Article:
Murray Spalding reminds me of the little girl with the curl in the middle of her forehead. When she's good, she's very very good. The best dance on her program at Grace Church this weekened was "duet for Glass Harmonica," a so-so solo of several years back which she has revised this season into a stunning duet full of watery, undulating motions punctuated by sudden dives and lunges.

Spalding and Mary Giudici performed it like two mermailds or seahorses, and the mirroring and counterpoint between the two dancers bespoke a formal control and spatial awareness which hasn't always been evident in Spalding's work.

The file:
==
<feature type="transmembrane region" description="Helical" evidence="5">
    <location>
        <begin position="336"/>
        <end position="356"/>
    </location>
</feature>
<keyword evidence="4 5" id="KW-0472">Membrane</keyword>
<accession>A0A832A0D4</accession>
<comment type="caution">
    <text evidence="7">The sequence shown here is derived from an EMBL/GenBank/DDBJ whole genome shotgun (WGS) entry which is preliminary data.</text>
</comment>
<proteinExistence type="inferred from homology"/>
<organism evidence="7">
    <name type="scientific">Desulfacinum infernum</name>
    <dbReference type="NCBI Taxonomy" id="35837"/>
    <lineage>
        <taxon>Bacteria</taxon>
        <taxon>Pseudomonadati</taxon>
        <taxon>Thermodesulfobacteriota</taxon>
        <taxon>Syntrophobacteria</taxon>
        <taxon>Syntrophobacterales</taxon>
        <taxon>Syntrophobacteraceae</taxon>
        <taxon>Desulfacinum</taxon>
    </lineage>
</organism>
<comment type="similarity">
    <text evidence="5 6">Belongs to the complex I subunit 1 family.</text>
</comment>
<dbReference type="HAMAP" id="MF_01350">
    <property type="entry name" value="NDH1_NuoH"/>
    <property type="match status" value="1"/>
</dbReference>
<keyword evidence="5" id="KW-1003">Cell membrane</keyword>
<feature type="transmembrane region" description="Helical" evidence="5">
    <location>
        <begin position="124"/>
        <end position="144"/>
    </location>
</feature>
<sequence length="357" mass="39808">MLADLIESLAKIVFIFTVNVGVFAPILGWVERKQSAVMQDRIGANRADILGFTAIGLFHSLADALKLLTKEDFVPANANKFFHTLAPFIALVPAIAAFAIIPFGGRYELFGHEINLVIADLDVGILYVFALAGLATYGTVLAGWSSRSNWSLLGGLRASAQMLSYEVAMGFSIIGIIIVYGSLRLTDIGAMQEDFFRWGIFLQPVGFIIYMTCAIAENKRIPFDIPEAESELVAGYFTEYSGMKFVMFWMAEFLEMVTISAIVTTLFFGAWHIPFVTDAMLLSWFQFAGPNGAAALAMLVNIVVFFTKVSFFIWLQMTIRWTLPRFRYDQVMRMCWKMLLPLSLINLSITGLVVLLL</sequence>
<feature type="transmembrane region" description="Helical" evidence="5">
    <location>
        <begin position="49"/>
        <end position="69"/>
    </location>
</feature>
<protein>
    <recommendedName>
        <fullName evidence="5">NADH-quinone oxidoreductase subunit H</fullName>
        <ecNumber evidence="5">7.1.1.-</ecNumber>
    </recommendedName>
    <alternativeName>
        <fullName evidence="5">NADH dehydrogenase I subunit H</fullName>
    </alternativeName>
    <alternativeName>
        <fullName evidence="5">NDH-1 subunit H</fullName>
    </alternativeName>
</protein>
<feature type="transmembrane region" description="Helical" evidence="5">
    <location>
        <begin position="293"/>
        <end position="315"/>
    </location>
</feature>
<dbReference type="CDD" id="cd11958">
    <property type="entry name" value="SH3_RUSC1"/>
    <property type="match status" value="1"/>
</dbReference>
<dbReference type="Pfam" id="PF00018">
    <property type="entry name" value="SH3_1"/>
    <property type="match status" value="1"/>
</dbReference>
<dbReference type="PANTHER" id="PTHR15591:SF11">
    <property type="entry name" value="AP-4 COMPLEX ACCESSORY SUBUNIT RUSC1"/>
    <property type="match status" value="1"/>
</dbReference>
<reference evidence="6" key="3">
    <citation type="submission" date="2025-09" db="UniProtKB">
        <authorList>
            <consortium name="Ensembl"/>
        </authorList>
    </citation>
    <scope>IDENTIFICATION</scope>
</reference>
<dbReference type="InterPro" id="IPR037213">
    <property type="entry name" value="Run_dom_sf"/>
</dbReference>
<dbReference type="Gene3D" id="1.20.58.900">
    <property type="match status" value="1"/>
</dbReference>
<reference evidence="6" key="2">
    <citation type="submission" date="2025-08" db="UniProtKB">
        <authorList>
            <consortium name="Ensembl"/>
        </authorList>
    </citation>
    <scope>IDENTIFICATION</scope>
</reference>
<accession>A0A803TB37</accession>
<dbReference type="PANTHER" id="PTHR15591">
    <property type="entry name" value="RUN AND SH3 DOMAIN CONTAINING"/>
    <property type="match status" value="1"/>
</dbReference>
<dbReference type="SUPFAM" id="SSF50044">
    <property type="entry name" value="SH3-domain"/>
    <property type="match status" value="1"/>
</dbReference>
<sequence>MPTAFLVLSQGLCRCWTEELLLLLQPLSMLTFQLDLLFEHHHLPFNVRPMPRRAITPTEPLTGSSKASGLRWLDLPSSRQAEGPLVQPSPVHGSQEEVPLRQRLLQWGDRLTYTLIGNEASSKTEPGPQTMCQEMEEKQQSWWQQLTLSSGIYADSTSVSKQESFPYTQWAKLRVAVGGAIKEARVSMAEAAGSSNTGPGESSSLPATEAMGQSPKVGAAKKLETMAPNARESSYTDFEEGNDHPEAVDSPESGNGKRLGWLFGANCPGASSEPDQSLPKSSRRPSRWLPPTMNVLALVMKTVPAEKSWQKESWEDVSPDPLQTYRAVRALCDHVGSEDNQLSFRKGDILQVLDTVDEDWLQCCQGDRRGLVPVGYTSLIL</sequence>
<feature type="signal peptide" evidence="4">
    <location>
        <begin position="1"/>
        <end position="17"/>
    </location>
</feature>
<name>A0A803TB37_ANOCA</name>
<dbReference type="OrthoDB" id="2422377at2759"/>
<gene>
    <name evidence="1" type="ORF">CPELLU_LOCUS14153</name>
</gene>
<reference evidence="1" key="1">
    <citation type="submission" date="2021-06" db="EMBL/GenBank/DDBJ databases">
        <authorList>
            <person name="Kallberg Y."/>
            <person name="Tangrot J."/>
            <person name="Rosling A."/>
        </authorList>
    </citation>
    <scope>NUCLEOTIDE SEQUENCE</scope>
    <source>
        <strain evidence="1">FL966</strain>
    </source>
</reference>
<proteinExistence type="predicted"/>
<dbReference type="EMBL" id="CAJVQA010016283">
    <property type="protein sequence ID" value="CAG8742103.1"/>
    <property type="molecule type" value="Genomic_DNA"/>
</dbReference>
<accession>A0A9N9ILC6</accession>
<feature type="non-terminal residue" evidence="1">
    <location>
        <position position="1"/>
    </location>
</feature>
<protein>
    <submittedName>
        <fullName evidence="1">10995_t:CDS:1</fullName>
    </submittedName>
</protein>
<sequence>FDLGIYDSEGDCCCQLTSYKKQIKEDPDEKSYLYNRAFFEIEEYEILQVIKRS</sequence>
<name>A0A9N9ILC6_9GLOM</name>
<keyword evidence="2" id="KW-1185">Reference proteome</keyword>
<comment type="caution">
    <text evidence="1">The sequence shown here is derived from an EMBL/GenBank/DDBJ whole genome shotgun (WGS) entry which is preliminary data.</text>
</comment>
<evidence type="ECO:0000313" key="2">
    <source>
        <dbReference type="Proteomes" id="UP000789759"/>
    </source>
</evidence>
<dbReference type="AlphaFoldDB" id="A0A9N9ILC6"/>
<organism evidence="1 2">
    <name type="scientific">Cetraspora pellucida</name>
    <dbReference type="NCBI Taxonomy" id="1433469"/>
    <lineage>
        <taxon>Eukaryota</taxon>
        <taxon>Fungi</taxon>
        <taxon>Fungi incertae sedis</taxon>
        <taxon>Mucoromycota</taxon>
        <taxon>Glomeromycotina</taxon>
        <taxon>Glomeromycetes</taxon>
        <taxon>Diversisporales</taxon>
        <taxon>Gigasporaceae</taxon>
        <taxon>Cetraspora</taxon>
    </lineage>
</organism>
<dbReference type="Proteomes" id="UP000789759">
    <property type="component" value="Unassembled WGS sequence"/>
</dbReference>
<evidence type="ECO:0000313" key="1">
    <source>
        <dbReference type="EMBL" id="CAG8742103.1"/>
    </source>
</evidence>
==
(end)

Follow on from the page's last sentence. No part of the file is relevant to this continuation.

Elsewhere her work often seems burdened by a tendency to rely too much on pomp and posture without providing enough underlying substance or inventive movement to support the manner. In "Suite Solitaire," the other new piece on the program, Spalding kept striking gold and losing it again, letting interesting motifs glimmer and get away, failing to chisel out the spaces clearly enough. Many of the movement episodes were lovely, but one had the sense of watching a good dance through layers of interference and static.

"The Last Dance" mined some chilling effects from macabre costuming and a sound collage which began with the voice of Dee Kohanna keening "America" in the upper registers and shifting melismatically from one song to another through a chain of disturbing metamorphoses.